The imperial vision of Halford Mackinder
From 1899 to 1939, Halford Mackinder was active in imperial affairs. In 1899, the same year he climbed Mount Kenya, he set out the case for free trade. Rapidly he converted to imperial protectionism, left the Liberal Party and joined the Conservatives. Mackinder, along with his associates in the Conservative Party, Leo Amery and Lord Milner, promoted the cause of imperial unity and imperial preference in trade. During the period 1899–1903, Mackinder's evolving ideas about empire helped shape the Pivot paper, and he spelt out a prescription to avoid imperial decline: bind Britain and the Dominions into a League of Democracies with one fleet and one foreign policy, and encourage economic growth within the empire by a system of tariffs that promoted imperial trade. In Mackinder's parliamentary career (1910–22), his party was never in power and the Liberals retained free trade. Only after World War I, at the end of his parliamentary career, did Mackinder become active in imperial policy as chair of the Imperial Shipping Committee and the Imperial Economic Committee.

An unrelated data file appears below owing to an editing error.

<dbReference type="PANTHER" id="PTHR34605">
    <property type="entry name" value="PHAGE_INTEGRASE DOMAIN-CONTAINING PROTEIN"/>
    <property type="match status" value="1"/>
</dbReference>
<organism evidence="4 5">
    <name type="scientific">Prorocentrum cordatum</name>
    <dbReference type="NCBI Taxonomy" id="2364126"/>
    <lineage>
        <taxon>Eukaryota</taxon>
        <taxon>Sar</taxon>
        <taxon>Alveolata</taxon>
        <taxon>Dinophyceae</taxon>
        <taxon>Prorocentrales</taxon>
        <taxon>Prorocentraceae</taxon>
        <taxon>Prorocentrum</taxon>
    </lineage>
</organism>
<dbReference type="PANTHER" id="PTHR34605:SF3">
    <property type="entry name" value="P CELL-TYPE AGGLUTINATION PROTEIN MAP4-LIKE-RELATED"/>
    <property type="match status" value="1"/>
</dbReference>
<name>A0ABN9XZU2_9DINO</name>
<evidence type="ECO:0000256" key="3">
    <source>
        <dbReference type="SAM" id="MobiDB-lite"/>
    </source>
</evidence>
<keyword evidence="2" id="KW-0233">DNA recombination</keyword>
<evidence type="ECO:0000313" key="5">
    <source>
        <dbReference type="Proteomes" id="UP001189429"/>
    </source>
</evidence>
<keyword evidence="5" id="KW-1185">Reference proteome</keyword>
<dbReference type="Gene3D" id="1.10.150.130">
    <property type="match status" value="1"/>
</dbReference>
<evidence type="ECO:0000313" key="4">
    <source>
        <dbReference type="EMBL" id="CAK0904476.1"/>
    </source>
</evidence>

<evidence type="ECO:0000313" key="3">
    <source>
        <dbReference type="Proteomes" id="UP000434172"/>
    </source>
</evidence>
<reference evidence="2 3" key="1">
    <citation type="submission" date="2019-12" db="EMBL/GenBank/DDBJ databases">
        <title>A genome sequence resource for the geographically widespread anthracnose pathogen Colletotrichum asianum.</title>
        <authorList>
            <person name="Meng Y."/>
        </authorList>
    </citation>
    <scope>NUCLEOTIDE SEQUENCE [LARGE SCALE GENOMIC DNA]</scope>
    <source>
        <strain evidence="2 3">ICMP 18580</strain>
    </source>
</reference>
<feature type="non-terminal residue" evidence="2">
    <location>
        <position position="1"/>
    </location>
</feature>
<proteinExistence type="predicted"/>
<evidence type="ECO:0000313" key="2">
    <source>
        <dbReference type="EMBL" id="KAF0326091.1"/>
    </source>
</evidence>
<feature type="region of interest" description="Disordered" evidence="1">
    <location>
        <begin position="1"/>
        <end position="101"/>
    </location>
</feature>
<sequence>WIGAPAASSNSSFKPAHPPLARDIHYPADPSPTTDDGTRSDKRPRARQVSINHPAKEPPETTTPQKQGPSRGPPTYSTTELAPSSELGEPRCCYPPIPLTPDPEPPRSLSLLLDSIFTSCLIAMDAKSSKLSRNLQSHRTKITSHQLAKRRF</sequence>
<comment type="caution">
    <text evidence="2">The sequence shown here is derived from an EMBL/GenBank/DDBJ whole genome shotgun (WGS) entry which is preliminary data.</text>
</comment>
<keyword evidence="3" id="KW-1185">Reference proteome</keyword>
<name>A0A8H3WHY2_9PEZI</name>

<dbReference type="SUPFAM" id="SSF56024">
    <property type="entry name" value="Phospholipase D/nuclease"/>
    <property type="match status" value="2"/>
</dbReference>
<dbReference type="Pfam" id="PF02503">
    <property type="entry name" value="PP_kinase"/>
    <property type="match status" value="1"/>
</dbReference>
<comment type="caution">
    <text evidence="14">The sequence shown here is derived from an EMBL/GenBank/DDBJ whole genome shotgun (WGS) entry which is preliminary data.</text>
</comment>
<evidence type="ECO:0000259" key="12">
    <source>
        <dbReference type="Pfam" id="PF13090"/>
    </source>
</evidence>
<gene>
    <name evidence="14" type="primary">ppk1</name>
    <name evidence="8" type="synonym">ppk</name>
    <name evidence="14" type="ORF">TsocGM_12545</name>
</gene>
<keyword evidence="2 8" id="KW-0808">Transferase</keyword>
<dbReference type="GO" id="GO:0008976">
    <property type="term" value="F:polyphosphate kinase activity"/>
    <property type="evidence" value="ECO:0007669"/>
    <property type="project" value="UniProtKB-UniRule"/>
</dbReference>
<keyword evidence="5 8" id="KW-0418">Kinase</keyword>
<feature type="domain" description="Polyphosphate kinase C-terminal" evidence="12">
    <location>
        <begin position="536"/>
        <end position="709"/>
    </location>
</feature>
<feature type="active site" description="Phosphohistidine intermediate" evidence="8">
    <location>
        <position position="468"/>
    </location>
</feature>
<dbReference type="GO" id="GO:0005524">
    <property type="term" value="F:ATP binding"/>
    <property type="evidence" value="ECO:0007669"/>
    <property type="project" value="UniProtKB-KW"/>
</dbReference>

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Document Type: Research Article
Affiliations: Department of Government and School of Education, The College of William and Mary in Virginia, Williamsburg, VA 23187-8795, USA, Email: [email protected]
Publication date: 2004-12-01